Hello dear readers,
Last night I spent some time with an old friend. Lisa and I met in college, shared an apartment in our early twenties, and have been friends ever since. Now she’s married, has two children, and runs her own company. My life has stayed pretty much the same. We don’t see each other as often as we should, but whenever we get together, it’s always a blast and I’m reminded of how very lucky I am to have her as a friend.
One of my greatest regrets about our crazy schedules is that I don’t get to see her girls very often. Livi is almost four, while Jovi is two. I would really like to be a better auntie. I remember how important my mother’s friends were to me as I grew up. I loved them to pieces, and even used to stay overnight at “Aunty Carol’s” or get advice from “Aunty Merle”.
It had been a regrettably long time since I’d seen the girls, but as I opened the door (after wandering in a confused daze around the neighborhood for thirty minutes–you know you don’t see someone enough when you can’t find their house!), Livi catapulted her little body into me and hugged my legs. I was so surprised by her lack of shyness and unabashed affection. And it didn’t end there. From the moment I walked in until the time they went to bed, I had one or both girls climbing onto my lap, playing with me, giving me kisses, or getting piggyback rides. Livi was a gentle sweetie, always wanting a hug, while her little sister Jovi has become a firebrand–hurtling herself into me and laughing like mad. Poor Lisa probably didn’t get the adult visit she had hoped for. Her girls are quite a distraction.
Which brings me to the point of this post. I think everyone can benefit from time with children. I don’t plan on having any kids of my own, so I’m often moved to tears by things that your average parent accepts on faith–the complete trust of a child who slips her hand into yours, or the way your heart swells when they whisper “please don’t go”.
Since the end of April, I’ve been writing most days about living your best life, and I mostly talk about writing and kickboxing as a way to get there. But kids–the ones who have relatively happy, abuse-free existences, that is–are already living their best lives. They have no problem asking for what they want. They aren’t afraid to show love, because they haven’t learned the pain of rejection yet. They just have FUN–with whatever they’re doing, whenever they’re doing it. Even exercise is fun when you’re a kid. I watched Jovi and Livi run around for hours without ever fretting about how many calories they were burning. I also saw them greet their pieces of cake with squeals of glee–there wasn’t a moment of hesitation.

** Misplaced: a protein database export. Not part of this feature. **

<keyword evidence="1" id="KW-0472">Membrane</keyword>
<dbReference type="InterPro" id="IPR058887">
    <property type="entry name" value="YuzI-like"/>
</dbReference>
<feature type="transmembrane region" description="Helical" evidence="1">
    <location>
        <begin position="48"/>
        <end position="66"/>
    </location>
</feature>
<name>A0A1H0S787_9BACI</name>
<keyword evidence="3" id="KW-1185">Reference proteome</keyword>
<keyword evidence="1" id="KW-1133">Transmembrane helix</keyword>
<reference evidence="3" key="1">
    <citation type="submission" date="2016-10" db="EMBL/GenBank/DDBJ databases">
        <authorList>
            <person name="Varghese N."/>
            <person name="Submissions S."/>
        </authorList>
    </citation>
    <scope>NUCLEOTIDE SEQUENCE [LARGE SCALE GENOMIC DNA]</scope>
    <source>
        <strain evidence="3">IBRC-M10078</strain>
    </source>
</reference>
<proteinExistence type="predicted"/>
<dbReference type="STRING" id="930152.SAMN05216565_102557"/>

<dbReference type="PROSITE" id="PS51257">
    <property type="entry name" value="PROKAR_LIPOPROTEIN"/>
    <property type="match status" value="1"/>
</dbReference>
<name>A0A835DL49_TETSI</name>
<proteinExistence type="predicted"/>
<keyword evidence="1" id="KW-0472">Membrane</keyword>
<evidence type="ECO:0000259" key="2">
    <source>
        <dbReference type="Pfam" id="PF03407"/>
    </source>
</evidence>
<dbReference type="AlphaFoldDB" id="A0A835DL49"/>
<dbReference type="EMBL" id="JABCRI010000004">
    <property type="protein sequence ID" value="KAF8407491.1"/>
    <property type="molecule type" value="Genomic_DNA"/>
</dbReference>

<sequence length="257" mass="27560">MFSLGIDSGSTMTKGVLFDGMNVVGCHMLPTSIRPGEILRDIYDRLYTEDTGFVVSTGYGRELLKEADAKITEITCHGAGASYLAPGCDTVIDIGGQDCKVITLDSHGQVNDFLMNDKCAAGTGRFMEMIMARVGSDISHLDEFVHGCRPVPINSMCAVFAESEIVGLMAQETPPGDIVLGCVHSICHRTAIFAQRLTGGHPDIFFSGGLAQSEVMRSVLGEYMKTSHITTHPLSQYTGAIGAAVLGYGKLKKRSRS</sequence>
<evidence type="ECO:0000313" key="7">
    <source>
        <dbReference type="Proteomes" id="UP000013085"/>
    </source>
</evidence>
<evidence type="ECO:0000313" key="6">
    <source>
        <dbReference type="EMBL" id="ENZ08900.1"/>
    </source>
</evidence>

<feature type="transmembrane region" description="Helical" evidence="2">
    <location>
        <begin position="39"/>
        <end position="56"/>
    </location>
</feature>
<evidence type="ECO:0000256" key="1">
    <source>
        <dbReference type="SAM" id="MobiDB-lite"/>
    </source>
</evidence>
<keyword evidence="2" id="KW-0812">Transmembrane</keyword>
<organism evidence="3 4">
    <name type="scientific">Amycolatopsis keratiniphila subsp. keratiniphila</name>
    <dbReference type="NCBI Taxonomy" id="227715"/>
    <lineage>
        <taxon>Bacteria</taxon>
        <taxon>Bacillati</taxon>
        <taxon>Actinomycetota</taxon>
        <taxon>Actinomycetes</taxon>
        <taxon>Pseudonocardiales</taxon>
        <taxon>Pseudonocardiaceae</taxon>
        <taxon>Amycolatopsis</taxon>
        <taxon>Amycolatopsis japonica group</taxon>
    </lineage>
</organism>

Of course we all have to grow up. And it’s unavoidable that all the disappointments, heartaches, and rejection we face on that journey to adulthood will change us, harden us. I still think there’s a lot we can learn from the littlest members of society. People always say we should live each day like it’s our last. I think we should live each day like we are children again, entranced and delighted by everything we see. Go ahead and hug your friend like she’s the most precious thing in the world. Ask someone you care about not to go, to stay a little longer. Want something? Ask for it. Say what you mean.
And if you want to take it a step further and have a temper tantrum in the boardroom, I won’t hold it against you.
What’s the most important lesson you’ve learned from a child?
Thanks to my wonderful friend Lisa for letting me use her family photos, and for the incredible evening. She is an amazing mother and friend.